There are different forms of this illness. Here is what you need to know about each of them:
- Sectoral heterochromia: this is the partial form of this eye issue, and it happens when the iris is only partially blue
- Heterochromia iridis: now, we can talk about complete heterochromia, and it appears when two eyes are completely different shades than the other
- Central heterochromia: when this issue appears, the blue color will radiate all throughout the pupil. Once the shade mixes with another color, you will notice a spiked pattern.
Health Issues Due To Heterochromia
Some people start wondering and have dark thoughts when they find out that their cats, horses, and dogs have heterochromia issues. They start wondering about their health or eyesight. Can dogs get blind?
Luckily, you should worry no more. Heterochromia cannot cause blindness or other health difficulties. Most dogs that have heterochromia are exposed to a genetic predisposition, and that’s all.
Hearing Issues – No Way!
Another strong belief that is associated with heterochromia is hearing issues. People who know little about this eye condition think that their pets won’t have the same good hearing qualities as healthy dogs. In most cases, this statement is untrue.
However, there have been some dalmatians with heterochromia that were likely deaf.
Genetic Heterochromia Vs. Acquired Heterochromia
Let’s distinguish between genetic heterochromia and the eye issue that appears due to a possible accident. This time, we can talk about the acquired heterochromia, when the pet, whether a dog, a cat, or a horse, is not born with two different eye colors.
This unfortunate condition appears due to an eye injury. Heterochromia might seem quite similar to cataracts or glaucoma. If you notice this color change, make sure you go to a veterinarian and find the reason for this health issue.
However, the lucky part is that most dogs with heterochromia do not develop any related health issues. The only uncommon thing will be their lovely, unique set of eyes.
Dog Breeds That Develop More Heterochromia
Heterochromia is not a common issue for all dog breeds. Particular breeds have this eye condition. Here are some of the most popular ones:
- Siberian Huskies
- Australian Shepherds
- Shih Tzus
- Australian Cattle Dogs
- Great Danes
- Shetland Sheepdogs
Although we have mentioned multiple dog breeds that deal with heterochromia, the most common ones remain Cattle dogs, Dalmatians, and Huskies.
Glaucoma At Dogs
Now that we have talked about the heterochromia issue and established some health rules let’s move on to another eye problem, called glaucoma.
While this eye condition would probably develop over time, some puppies might have it in adult dogs. Glaucoma appears when a dog’s corneas start being bloodshot and cloudy.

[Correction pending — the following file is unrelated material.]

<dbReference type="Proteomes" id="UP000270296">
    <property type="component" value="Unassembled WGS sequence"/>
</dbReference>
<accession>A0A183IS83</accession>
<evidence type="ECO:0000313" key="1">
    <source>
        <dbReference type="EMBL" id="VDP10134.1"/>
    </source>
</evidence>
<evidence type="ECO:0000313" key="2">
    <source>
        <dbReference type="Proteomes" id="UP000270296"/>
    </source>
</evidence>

If you notice one of these particular shades, it is vital to go to the veterinarian and check your dog’s health.
Surgery is often one of the leading solutions, and it is also genuinely successful, so there is nothing to worry about. Glaucoma is perfectly treatable, especially in younger dogs.
Another eye condition that might appear to your dog is cataracts, which are even more severe than glaucoma.
This medical condition requires urgent surgery so that it can be correct. Cataracts will usually develop slowly, only over time, as the dogs are getting older and older.
In A Nutshell
- Dogs will slowly open their eyes after their first or second week of life
- All puppies are born with blue eyes, but this is not permanent, but only a matter of time
- Blue eyes appear because of the lack of melanin
- It will take somewhere around three months to notice the future permanent eye color of your dog; during this time, the final shade will continue to change
- Certain breeds are more likely to have blue eyes even when the dogs get old; one of them is the Siberian Husky
- If the dog’s fur coat is all white or bright, this can be the indicator for blue eyes; however, this is not a rule
- Some dogs can have heterochromia, as they are born with this issue, so their eyes have two different shades; however, the difference is quite subtle
- Make sure you look at your puppy’s eyes since they are born; this way, you can catch any possible eye problems, such as cataracts or glaucoma.
Although puppies with blue eyes are exceptional to have, well, the eye color will change gradually, depending on each dog. However, it can also be fascinating to find out the permanent eye color your lovely pet will have.
Also Read: When Do Puppies Calm Down?